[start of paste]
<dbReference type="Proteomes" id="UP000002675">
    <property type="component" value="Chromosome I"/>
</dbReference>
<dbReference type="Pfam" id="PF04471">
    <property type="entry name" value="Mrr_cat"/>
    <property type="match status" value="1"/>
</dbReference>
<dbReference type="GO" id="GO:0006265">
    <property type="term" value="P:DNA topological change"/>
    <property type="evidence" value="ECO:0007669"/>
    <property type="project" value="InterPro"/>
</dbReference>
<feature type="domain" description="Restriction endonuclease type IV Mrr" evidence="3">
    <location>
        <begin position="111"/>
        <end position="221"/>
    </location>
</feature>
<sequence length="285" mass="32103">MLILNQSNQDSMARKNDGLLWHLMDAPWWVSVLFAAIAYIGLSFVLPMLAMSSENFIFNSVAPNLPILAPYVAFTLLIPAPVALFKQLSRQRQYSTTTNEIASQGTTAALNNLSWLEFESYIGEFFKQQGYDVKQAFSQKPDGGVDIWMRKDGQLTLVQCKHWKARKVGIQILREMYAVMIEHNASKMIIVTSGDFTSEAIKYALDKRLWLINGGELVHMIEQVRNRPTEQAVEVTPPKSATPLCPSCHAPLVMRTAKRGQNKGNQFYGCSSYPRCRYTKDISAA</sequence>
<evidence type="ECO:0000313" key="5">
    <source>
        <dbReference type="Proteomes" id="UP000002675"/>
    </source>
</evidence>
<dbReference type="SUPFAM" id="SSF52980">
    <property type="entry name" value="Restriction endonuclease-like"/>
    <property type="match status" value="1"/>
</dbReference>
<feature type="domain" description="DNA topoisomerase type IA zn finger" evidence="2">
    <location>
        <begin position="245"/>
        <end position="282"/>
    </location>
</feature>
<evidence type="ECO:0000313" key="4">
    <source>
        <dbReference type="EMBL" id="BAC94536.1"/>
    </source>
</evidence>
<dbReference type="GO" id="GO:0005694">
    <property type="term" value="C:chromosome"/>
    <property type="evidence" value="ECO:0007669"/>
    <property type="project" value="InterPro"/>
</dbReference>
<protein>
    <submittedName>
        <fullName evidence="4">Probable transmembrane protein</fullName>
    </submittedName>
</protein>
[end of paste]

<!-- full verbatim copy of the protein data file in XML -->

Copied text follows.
<dbReference type="Proteomes" id="UP000002675">
    <property type="component" value="Chromosome I"/>
</dbReference>
<dbReference type="Pfam" id="PF04471">
    <property type="entry name" value="Mrr_cat"/>
    <property type="match status" value="1"/>
</dbReference>
<dbReference type="GO" id="GO:0006265">
    <property type="term" value="P:DNA topological change"/>
    <property type="evidence" value="ECO:0007669"/>
    <property type="project" value="InterPro"/>
</dbReference>
<feature type="domain" description="Restriction endonuclease type IV Mrr" evidence="3">
    <location>
        <begin position="111"/>
        <end position="221"/>
    </location>
</feature>
<sequence length="285" mass="32103">MLILNQSNQDSMARKNDGLLWHLMDAPWWVSVLFAAIAYIGLSFVLPMLAMSSENFIFNSVAPNLPILAPYVAFTLLIPAPVALFKQLSRQRQYSTTTNEIASQGTTAALNNLSWLEFESYIGEFFKQQGYDVKQAFSQKPDGGVDIWMRKDGQLTLVQCKHWKARKVGIQILREMYAVMIEHNASKMIIVTSGDFTSEAIKYALDKRLWLINGGELVHMIEQVRNRPTEQAVEVTPPKSATPLCPSCHAPLVMRTAKRGQNKGNQFYGCSSYPRCRYTKDISAA</sequence>
<evidence type="ECO:0000313" key="5">
    <source>
        <dbReference type="Proteomes" id="UP000002675"/>
    </source>
</evidence>
<dbReference type="SUPFAM" id="SSF52980">
    <property type="entry name" value="Restriction endonuclease-like"/>
    <property type="match status" value="1"/>
</dbReference>
<feature type="domain" description="DNA topoisomerase type IA zn finger" evidence="2">
    <location>
        <begin position="245"/>
        <end position="282"/>
    </location>
</feature>
<evidence type="ECO:0000313" key="4">
    <source>
        <dbReference type="EMBL" id="BAC94536.1"/>
    </source>
</evidence>
<dbReference type="GO" id="GO:0005694">
    <property type="term" value="C:chromosome"/>
    <property type="evidence" value="ECO:0007669"/>
    <property type="project" value="InterPro"/>
</dbReference>
<protein>
    <submittedName>
        <fullName evidence="4">Probable transmembrane protein</fullName>
    </submittedName>
</protein>